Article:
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Book explores ‘staggering panorama’ of celibacy

By Elizabeth Abbott
Scribner, 430 pages, $30


Anglican author Elizabeth Abbott used to think celibacy was unnatural. But since her divorce, the author of A History of Celibacy surprised herself with the realization that leading a celibate life isn’t so unnatural after all.

After completing six years of research into the phenomenon of celibacy and virginity throughout the world and throughout history, Abbott is now leading a celibate lifestyle herself. During her research, she scrapped her initial scorn for celibacy and realized that celibacy is “a staggering panorama of reality, involving humanity everywhere and always.”

From ancient Greek goddesses who maintained lifelong vigilance over their virginity, to contemporary groups such as Power Virgins and Athletes for Abstinence, from the celibate Jewish Essenes to Buddhist monks and nuns, Abbott found that the phenomenon of celibacy loomed everywhere she looked. And she has looked almost everywhere. Her book reflects a growing interest in celibacy and premarital virginity in recent years as a byproduct of “the sexual revolution’s legacy of skyrocketing teenage pregnancies, staggeringly high rates of abortion and illegitimate births, and raging STDs, including AIDS.”

Abbott is careful to distinguish between voluntary celibacy, which she believes can benefit people spiritually, and involuntary celibacy, which is dehumanizing. A chapter devoted to examples of “coerced celibacy” includes stories like that of two young Chinese lovers who were executed for having premarital sex on a collective farm during Mao’s cultural revolution in China in the 1960s. Ironically, Abbott observes, China’s modern draconian birth control policy of one child per couple has created a shortage of women that may create as many as 80 million bachelors in the future because Chinese couples have killed unwanted female babies.

Also described are the plights of Christian women who were once sent to live in convents against their will, of Hindu widows who were once expected to commit suicide when their husbands died, and of Middle Eastern women who are still killed today as punishment for adultery or premarital sex.

On the male side, Abbott recounts examples of eunuchs who were castrated against their will in China, the Ottoman Empire, Italy and India.

Despite her personal epiphany regarding celibacy, Catholics reading her book will soon recognize her critical, almost mocking attitude toward celibacy in the Christian church. The revelation of the sexual abuse of children by Christian Brothers in her native Canada was one of the events that prompted Abbott to begin her research into celibacy. Unfortunately, Abbott’s focus on the unhealthy ascetic practices among some Catholic celibates living hundreds of years ago and her failure to mention all but a few healthy examples of other Catholic celibates is a serious flaw in her otherwise engaging book.

Her book would be more informative if she had included information about successful Christian celibates such as Mother Teresa, Mother Katherine Drexel, Fr. Edward Flanagan of Boys Town or Archbishop Oscar Romero. This would have balanced out some of the other randy tidbits of information that found their way into her book, such as her assertion that, in addition to novices, “female donkeys were other favorite targets of monkish lust.”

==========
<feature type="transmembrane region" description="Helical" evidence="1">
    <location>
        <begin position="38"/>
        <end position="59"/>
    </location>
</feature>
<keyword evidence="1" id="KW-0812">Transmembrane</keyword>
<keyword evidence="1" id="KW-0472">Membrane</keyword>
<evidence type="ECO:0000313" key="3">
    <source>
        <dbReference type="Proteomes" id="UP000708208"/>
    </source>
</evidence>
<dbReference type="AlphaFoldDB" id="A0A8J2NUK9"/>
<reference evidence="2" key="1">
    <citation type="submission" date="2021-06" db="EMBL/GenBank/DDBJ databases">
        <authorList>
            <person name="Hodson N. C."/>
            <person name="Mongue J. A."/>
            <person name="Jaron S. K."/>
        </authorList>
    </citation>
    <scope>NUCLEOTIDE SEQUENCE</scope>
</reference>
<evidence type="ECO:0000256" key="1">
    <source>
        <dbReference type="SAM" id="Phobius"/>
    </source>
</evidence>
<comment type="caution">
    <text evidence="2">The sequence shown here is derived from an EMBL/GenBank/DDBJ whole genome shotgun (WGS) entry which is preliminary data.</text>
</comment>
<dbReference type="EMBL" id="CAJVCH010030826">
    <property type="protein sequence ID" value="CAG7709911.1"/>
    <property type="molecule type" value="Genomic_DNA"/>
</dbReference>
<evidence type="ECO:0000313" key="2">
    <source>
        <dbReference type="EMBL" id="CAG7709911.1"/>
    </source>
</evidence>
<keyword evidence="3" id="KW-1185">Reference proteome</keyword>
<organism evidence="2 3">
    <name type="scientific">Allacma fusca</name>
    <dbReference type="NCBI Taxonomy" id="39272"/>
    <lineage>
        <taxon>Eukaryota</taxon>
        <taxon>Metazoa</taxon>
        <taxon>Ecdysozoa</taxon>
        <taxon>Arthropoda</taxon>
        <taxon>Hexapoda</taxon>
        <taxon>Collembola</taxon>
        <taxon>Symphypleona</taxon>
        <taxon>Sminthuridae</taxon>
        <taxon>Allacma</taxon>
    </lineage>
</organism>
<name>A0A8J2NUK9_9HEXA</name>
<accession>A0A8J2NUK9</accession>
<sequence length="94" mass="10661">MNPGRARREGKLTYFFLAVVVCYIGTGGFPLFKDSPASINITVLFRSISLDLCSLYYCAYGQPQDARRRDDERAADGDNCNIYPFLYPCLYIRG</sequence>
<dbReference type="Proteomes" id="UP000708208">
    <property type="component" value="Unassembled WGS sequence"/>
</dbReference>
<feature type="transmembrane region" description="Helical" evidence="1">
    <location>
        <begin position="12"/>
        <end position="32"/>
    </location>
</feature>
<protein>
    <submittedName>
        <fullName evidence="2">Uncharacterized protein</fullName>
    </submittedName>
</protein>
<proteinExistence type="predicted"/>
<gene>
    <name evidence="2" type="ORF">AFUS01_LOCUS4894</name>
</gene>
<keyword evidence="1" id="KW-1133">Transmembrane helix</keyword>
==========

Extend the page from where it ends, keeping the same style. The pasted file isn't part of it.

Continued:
Abbott, who is dean of women at Trinity College at the University of Toronto, has a critical feminine perspective on the early Christian writers. She accuses these early Christians, and later reformers such as Martin Luther and John Calvin, of disliking women because their writings often portrayed women as being temptresses and more vulnerable to sin than men. Whether women have been depicted unfairly in Christian writing is an important issue of justice that needs to be addressed, but her claim that early Christians championed celibacy and virginity primarily because they disliked women is too simplistic. These men had many other reasons to embrace the virtues of celibacy and virginity.

Early Christian men insisted that Christian men and women not be forced to marry against their wills, helping to change the idea of marriage in the Western world. Their insistence was met with much opposition, because arranged marriages were often the norm at the time. As Abbott herself notes, the option of celibacy for women in Christian and Buddhist cultures had a liberating effect on women because it allowed them to pursue work and educational goals they never could have pursued as wives. Early Christians also saw celibacy as a way to liberate themselves from the sinfully oppressive political structures existing during their time, which included forced military conscription by tyrannical rulers. There is little mention in this book of the heroic opposition of early celibate Christians to the violence, war and the sadistic entertainments that pervaded Roman society at the time.

It is ironic that Abbott, who is keen to point out that the Western world “has lost its balance about the nature and value of eroticism,” seems to focus her book primarily on the physical and sexual aspects of celibacy and not on how Christian celibates transformed Western society with their work and with their ideas. There are many examples of how the church has upheld human rights in history by adamantly opposing forced marriages, polygamy, male castration, female genital mutilation, pederasty and prostitution.

Despite its substantial flaws, Abbott’s book contains much interesting information. Catholics can only hope that she will publish a revised second edition that will not ignore most of the positive contributions that Catholic celibates have made to the world.

Michael Ted Bradley lives and works in Scottsdale, Ariz.

National Catholic Reporter, June 16, 2000